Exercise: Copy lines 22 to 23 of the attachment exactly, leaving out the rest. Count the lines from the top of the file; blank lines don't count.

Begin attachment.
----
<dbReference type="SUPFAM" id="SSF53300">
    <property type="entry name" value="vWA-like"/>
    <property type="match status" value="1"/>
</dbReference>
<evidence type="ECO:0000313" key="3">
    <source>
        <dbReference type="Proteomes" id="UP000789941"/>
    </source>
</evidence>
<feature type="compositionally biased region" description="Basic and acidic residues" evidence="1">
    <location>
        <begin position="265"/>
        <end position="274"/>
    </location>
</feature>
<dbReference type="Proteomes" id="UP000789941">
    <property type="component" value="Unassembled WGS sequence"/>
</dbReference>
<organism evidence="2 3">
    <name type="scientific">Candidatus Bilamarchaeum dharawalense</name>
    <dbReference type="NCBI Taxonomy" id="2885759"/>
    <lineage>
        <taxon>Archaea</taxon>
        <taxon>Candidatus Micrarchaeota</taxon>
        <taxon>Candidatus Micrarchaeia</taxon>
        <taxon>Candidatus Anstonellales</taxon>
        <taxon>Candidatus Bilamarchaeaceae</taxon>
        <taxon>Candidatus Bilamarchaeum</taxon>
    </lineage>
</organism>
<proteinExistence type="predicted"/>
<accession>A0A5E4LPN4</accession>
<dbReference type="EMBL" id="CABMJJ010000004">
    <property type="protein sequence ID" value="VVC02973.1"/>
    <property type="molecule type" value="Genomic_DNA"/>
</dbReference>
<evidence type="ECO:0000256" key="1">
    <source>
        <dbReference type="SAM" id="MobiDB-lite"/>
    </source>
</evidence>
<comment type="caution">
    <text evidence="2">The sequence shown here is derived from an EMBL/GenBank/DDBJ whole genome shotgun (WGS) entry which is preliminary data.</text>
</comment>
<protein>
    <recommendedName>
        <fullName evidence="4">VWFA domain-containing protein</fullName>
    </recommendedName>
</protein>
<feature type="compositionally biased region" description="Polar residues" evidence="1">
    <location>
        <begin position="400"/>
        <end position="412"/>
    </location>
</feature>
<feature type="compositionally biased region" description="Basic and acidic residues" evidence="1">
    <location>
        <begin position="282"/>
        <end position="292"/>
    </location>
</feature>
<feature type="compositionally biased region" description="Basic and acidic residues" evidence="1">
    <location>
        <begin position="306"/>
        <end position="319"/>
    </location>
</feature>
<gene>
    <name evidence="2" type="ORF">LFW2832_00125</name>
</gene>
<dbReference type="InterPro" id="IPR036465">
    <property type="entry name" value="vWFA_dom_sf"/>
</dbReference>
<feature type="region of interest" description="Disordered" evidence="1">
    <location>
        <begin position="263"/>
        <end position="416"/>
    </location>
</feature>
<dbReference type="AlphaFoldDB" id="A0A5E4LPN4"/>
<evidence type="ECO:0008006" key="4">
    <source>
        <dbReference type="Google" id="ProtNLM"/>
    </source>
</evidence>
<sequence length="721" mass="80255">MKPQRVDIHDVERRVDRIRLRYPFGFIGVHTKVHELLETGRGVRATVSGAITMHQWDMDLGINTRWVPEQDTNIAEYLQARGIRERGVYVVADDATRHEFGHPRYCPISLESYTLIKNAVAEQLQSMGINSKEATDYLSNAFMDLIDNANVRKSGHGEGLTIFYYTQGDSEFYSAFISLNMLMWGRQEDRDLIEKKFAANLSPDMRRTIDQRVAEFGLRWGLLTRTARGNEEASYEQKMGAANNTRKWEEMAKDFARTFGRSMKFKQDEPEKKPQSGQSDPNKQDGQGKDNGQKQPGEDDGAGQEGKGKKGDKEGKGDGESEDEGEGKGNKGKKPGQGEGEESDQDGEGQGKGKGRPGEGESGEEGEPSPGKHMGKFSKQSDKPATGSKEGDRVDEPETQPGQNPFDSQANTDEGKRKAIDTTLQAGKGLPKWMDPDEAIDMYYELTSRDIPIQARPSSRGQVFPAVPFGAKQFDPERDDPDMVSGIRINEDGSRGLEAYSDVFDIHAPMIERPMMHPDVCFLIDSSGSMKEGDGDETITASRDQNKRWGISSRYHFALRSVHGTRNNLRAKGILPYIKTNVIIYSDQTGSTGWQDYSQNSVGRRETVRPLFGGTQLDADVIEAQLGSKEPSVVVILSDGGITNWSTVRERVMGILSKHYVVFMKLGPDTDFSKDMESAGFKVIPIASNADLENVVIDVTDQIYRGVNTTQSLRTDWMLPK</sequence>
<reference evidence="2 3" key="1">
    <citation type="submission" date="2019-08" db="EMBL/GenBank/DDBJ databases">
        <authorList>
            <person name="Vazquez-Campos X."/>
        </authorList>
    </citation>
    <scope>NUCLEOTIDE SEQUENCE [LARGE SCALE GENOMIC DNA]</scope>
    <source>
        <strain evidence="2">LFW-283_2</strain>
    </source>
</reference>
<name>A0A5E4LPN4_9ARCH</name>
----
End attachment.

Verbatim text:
    <lineage>
        <taxon>Archaea</taxon>